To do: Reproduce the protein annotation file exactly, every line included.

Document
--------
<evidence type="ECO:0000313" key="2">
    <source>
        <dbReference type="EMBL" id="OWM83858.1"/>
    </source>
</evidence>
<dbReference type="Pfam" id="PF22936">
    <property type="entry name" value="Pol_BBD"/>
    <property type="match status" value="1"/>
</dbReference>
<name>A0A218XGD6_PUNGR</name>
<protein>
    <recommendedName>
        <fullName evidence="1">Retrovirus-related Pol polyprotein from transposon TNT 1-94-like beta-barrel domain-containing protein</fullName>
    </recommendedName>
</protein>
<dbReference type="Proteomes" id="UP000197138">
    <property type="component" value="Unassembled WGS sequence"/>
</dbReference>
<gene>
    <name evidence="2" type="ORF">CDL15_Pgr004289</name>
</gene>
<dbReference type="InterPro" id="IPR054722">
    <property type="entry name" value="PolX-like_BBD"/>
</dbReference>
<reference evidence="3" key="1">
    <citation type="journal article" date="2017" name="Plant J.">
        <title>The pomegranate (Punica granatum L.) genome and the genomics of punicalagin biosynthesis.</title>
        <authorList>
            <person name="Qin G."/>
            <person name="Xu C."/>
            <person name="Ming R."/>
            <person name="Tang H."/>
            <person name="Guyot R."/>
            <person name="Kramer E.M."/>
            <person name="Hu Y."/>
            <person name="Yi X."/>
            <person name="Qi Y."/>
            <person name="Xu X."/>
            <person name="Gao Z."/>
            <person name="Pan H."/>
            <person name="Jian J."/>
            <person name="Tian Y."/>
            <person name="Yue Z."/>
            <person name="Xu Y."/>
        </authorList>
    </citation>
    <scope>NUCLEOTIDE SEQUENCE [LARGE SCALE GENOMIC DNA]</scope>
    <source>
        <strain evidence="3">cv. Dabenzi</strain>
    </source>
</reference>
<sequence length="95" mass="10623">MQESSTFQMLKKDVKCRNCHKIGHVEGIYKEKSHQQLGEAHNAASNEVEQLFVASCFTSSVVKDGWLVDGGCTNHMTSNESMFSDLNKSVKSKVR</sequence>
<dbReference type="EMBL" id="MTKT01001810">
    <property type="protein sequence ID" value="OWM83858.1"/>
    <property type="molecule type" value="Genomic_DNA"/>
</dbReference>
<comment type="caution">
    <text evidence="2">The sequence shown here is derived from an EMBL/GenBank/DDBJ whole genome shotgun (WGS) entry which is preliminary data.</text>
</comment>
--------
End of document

<evidence type="ECO:0000313" key="2">
    <source>
        <dbReference type="EMBL" id="OWM83858.1"/>
    </source>
</evidence>
<dbReference type="Pfam" id="PF22936">
    <property type="entry name" value="Pol_BBD"/>
    <property type="match status" value="1"/>
</dbReference>
<name>A0A218XGD6_PUNGR</name>
<protein>
    <recommendedName>
        <fullName evidence="1">Retrovirus-related Pol polyprotein from transposon TNT 1-94-like beta-barrel domain-containing protein</fullName>
    </recommendedName>
</protein>
<dbReference type="Proteomes" id="UP000197138">
    <property type="component" value="Unassembled WGS sequence"/>
</dbReference>
<gene>
    <name evidence="2" type="ORF">CDL15_Pgr004289</name>
</gene>
<dbReference type="InterPro" id="IPR054722">
    <property type="entry name" value="PolX-like_BBD"/>
</dbReference>
<reference evidence="3" key="1">
    <citation type="journal article" date="2017" name="Plant J.">
        <title>The pomegranate (Punica granatum L.) genome and the genomics of punicalagin biosynthesis.</title>
        <authorList>
            <person name="Qin G."/>
            <person name="Xu C."/>
            <person name="Ming R."/>
            <person name="Tang H."/>
            <person name="Guyot R."/>
            <person name="Kramer E.M."/>
            <person name="Hu Y."/>
            <person name="Yi X."/>
            <person name="Qi Y."/>
            <person name="Xu X."/>
            <person name="Gao Z."/>
            <person name="Pan H."/>
            <person name="Jian J."/>
            <person name="Tian Y."/>
            <person name="Yue Z."/>
            <person name="Xu Y."/>
        </authorList>
    </citation>
    <scope>NUCLEOTIDE SEQUENCE [LARGE SCALE GENOMIC DNA]</scope>
    <source>
        <strain evidence="3">cv. Dabenzi</strain>
    </source>
</reference>
<sequence length="95" mass="10623">MQESSTFQMLKKDVKCRNCHKIGHVEGIYKEKSHQQLGEAHNAASNEVEQLFVASCFTSSVVKDGWLVDGGCTNHMTSNESMFSDLNKSVKSKVR</sequence>
<dbReference type="EMBL" id="MTKT01001810">
    <property type="protein sequence ID" value="OWM83858.1"/>
    <property type="molecule type" value="Genomic_DNA"/>
</dbReference>
<comment type="caution">
    <text evidence="2">The sequence shown here is derived from an EMBL/GenBank/DDBJ whole genome shotgun (WGS) entry which is preliminary data.</text>
</comment>